The report is based on a survey conducted this spring of students and faculty at five universities where e-textbook projects were coordinated by Internet2, the high-speed networking group. Students praised the e-books for helping them save money but didn’t like reading on electronic devices. Many of them complained that the e-book platform was hard to navigate. In addition, most professors who responded said that they didn’t use the e-books’ collaborative features, which include the ability to share notes or create links within the text.

via Students Find E-Textbooks ‘Clumsy’ and Don’t Use Their Interactive Features – Wired Campus – The Chronicle of Higher Education.

August 24, 2012 at 9:49 am 15 comments

Instructional Design Principles Improve Learning about Computing: Making Measurable Progress

I have been eager to write this blog for months, but wanted to wait until both of the papers had been reviewed and accepted for publication.  Now “Subgoals Improve Performance in Computer Programming Construction Tasks” by Lauren Margulieux, Richard Catrambone, and Mark Guzdial has been accepted to the educational psychology conference EARLI SIG 6 & 7, and “Subgoal-Labeled Instructional Material Improves Performance and Transfer in Mobile Application Development” by the same authors have been accepted into ICER 2012.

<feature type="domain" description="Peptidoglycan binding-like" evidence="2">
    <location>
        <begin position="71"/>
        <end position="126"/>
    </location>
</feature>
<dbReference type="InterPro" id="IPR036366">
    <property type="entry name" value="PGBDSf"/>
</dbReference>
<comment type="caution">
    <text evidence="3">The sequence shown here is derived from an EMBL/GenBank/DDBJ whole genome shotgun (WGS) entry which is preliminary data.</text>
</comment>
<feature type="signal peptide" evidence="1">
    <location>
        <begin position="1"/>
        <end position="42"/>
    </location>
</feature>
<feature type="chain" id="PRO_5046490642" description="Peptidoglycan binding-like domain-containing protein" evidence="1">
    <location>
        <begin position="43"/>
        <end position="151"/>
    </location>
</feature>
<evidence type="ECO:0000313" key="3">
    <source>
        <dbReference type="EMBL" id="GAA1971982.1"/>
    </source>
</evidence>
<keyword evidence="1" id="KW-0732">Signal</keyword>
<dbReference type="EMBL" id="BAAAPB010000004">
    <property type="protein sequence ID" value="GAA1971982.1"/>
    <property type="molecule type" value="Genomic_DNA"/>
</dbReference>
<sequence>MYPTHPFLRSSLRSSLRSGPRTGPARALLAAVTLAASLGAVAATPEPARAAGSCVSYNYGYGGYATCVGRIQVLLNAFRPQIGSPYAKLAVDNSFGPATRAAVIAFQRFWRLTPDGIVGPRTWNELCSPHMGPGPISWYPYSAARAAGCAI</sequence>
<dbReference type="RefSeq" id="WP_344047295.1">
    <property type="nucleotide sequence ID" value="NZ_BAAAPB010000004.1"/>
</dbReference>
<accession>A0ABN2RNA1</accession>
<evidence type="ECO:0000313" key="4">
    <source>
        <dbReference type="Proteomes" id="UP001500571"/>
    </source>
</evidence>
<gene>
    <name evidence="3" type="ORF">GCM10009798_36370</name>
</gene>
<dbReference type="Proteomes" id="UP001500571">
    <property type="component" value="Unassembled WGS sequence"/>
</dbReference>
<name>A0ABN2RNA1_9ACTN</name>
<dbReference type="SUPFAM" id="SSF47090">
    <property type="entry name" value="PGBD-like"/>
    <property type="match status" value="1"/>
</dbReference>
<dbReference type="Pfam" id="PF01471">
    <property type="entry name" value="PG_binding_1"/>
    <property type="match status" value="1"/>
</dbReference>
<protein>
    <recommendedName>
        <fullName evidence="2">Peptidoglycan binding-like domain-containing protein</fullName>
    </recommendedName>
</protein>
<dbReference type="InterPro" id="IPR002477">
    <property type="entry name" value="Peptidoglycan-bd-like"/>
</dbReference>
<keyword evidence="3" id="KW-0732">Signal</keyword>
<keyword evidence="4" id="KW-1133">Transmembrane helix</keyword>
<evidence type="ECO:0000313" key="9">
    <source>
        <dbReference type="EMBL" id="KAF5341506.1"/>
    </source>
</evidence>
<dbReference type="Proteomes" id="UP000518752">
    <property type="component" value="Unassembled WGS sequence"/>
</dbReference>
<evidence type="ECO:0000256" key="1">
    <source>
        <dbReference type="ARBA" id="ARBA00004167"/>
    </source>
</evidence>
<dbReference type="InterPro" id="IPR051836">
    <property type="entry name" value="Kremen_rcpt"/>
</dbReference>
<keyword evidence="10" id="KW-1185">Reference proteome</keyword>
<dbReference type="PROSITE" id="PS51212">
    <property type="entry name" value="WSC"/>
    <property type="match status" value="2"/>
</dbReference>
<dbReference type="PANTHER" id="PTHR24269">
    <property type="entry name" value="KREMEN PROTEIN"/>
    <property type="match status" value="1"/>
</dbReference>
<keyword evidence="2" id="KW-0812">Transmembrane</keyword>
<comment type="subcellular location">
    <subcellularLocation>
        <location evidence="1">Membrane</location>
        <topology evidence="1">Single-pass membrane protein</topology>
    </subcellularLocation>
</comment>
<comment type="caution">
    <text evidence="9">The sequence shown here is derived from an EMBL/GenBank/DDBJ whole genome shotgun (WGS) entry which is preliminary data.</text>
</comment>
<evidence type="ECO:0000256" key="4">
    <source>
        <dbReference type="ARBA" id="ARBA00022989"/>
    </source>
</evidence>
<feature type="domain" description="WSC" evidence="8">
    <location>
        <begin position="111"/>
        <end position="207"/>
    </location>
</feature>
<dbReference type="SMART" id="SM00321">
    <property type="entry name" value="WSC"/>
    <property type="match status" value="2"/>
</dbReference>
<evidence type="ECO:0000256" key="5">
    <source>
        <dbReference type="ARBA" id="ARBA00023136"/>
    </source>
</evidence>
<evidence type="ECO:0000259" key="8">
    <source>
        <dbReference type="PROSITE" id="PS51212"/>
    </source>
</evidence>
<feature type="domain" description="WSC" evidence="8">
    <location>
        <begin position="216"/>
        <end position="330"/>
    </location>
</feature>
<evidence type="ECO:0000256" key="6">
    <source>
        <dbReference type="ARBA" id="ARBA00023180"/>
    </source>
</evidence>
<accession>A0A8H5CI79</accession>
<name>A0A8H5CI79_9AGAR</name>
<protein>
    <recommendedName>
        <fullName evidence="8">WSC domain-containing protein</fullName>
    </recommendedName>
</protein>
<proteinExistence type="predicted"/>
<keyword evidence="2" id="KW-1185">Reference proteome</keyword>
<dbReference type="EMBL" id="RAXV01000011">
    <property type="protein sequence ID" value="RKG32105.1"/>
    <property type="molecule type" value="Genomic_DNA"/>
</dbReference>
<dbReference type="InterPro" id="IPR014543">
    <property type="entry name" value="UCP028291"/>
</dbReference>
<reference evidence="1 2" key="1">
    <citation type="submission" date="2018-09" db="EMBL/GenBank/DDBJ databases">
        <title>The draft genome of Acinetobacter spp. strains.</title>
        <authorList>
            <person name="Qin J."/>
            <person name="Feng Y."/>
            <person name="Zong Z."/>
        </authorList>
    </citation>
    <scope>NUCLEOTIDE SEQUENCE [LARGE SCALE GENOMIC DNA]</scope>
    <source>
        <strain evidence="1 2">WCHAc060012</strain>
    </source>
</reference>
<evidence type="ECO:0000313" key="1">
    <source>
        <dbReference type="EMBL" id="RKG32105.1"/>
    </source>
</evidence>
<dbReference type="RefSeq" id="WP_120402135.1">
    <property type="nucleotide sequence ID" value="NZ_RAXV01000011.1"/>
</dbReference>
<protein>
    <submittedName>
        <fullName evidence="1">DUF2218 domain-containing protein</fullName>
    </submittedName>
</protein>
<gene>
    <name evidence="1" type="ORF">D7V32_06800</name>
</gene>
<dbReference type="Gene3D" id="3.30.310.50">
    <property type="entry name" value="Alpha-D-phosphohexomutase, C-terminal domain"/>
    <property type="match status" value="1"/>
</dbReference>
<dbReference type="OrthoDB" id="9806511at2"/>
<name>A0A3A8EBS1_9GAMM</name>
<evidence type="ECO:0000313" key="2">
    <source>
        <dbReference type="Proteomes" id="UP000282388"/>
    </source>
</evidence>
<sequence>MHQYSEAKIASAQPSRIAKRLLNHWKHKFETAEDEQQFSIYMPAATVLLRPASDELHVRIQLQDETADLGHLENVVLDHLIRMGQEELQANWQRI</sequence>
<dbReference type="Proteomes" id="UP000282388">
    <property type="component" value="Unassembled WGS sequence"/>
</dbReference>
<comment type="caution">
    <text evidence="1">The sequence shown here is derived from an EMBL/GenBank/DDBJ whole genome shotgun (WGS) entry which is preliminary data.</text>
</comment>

Richard Catrambone has developed a subgoal model of learning.  The idea is to express instructions with explicit subgoals (“Here’s what you’re trying to achieve in the next three steps”) and that doing so helps students to develop a mental model of the process.  He has shown that using subgoals in instruction can help with learning and improve transfer in domains like statistics.  Will it work with CS?  That’s what his student Lauren set out to find out.

She took a video that Barb had created to help teachers learn how to build apps with App Inventor.  She then defined a set of subgoals that she felt captured the mental model of the process.  She then ran 40 undergraduates through a process of receiving subgoal-based instruction, or not: